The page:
Catholic church concedes celibacy may lead to child sex abuse


Hollywood studio DreamWorks and production company Participant Media have secured the rights to an account of the Catholic Church's coverup of sex abuse cases.

SYDNEY - The vow of celibacy could lead clergy to commit child sex abuse, the Catholic Church in Australia said in a report on Friday.

A council set up by the Australian branch of the Catholic Church to respond to a public inquiry into decades of child sex abuse by priests and others released a report concluding priests needed training on how to deal with celibacy.

The report by the Catholic Church&39;s Truth, Justice and Healing Council said the church had turned a "blind eye" to abuse for decades and that in the past some of the church&39;s leaders did not understand that abusing a child was a crime.

"Church institutions and their leaders, over many decades, seemed to turn a blind eye, either instinctively or deliberately, to the abuse happening within their diocese or religious order, protecting the institution rather than caring for the child," the report said.

"Obligatory celibacy may also have contributed to abuse in some circumstances," it said.

The council was set up by the Catholic Church to assist the church respond to the ongoing public Royal Commission into how institutions such as the church handled complaints of child sexual abuse.

Over the past 12 months the hearings have heard a series of horrific stories of sex abuse and even torture of children and cover-ups by church and public officials.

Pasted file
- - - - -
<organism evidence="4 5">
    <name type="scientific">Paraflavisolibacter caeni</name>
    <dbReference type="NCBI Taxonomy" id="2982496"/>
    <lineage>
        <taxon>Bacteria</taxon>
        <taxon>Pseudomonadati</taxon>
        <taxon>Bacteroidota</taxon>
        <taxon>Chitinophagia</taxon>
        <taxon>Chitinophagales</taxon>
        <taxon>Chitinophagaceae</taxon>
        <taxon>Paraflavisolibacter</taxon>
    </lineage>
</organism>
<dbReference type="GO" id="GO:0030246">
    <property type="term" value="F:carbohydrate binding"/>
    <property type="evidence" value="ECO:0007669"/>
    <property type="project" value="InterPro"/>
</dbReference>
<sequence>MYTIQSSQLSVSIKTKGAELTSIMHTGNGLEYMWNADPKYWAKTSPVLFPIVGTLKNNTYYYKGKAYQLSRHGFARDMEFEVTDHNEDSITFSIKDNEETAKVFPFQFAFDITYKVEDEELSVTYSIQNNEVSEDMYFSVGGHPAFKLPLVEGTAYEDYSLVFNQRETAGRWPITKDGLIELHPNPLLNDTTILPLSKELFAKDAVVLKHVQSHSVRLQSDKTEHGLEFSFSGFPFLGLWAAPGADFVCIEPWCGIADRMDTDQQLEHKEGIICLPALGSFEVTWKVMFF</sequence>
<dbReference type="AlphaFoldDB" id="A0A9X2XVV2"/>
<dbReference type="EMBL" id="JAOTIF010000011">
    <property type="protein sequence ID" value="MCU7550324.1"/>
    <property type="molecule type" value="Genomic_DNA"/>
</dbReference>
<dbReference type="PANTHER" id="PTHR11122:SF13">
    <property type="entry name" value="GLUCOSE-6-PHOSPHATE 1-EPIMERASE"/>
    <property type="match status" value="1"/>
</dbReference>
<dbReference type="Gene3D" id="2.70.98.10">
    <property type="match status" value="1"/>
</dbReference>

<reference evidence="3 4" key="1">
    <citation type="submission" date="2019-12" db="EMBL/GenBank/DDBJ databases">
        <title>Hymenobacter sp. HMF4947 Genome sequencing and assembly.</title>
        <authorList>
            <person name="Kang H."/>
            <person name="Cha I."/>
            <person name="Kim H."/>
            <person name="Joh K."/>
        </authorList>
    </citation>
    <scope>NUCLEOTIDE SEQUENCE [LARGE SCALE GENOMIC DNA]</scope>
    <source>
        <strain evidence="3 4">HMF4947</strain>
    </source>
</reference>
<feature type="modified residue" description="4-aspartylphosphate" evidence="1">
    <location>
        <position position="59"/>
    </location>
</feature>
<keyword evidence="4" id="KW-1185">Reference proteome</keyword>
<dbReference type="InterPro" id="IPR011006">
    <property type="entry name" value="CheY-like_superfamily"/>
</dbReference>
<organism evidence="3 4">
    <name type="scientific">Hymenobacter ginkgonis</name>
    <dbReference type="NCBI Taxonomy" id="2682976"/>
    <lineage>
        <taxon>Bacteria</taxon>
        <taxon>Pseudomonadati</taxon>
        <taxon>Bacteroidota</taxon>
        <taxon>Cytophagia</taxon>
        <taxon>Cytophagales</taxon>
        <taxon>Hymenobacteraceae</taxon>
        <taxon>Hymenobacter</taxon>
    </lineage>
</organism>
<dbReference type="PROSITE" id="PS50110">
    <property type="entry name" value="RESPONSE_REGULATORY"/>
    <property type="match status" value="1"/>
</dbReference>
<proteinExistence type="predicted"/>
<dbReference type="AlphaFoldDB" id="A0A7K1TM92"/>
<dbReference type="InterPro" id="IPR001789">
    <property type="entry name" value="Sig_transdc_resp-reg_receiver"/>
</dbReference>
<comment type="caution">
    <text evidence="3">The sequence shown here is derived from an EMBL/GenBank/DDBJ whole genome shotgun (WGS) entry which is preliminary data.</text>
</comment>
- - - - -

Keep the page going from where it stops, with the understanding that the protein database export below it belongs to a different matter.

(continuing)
The council recommended training in "psychosexual development" for priests so they could better handle the vow of celibacy.

"We recognize that celibacy could be a factor in the behaviour of priests, but we can&39;t be sure to what extent it is a factor. We need to examine this further," council chief executive officer Francis Sullivan told the broadcaster ABC Friday after the report&39;s release.

"You need a very clear understanding about your own sexuality, your own sexual development, your own way of relating as a person to others," Sullivan said.

"That&39;s called psychosexual education. Certainly in the past, there was none."

Sullivan said the council would not recommend the church abandon celibacy for priests.

The issue has divided Australia&39;s Catholic leaders. Cardinal George Pell has acknowledged there may be a connection between celibacy and abuse in his evidence to the Royal Commission last year. But Melbourne&39;s Archibishop Denis Hart has denied there could be a connection.

Critics said the report did not go far enough. Survivors Network of Those Abused by Priests spokeswoman Nicky Davis said the church had manipulated and deceived victims so they would accept a minor settlement in return for silence.